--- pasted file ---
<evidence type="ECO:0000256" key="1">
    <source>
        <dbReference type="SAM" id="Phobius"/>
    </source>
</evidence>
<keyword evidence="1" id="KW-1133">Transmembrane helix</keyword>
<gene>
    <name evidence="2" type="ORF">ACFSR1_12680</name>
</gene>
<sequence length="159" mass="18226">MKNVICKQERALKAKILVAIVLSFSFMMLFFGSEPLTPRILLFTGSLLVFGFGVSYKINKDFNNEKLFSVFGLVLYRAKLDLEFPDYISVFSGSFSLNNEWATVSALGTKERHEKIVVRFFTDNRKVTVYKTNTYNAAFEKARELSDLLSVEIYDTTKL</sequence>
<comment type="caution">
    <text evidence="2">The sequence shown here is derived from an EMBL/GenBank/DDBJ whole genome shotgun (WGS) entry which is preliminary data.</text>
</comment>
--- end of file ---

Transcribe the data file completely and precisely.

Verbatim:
<evidence type="ECO:0000256" key="1">
    <source>
        <dbReference type="SAM" id="Phobius"/>
    </source>
</evidence>
<keyword evidence="1" id="KW-1133">Transmembrane helix</keyword>
<gene>
    <name evidence="2" type="ORF">ACFSR1_12680</name>
</gene>
<sequence length="159" mass="18226">MKNVICKQERALKAKILVAIVLSFSFMMLFFGSEPLTPRILLFTGSLLVFGFGVSYKINKDFNNEKLFSVFGLVLYRAKLDLEFPDYISVFSGSFSLNNEWATVSALGTKERHEKIVVRFFTDNRKVTVYKTNTYNAAFEKARELSDLLSVEIYDTTKL</sequence>
<comment type="caution">
    <text evidence="2">The sequence shown here is derived from an EMBL/GenBank/DDBJ whole genome shotgun (WGS) entry which is preliminary data.</text>
</comment>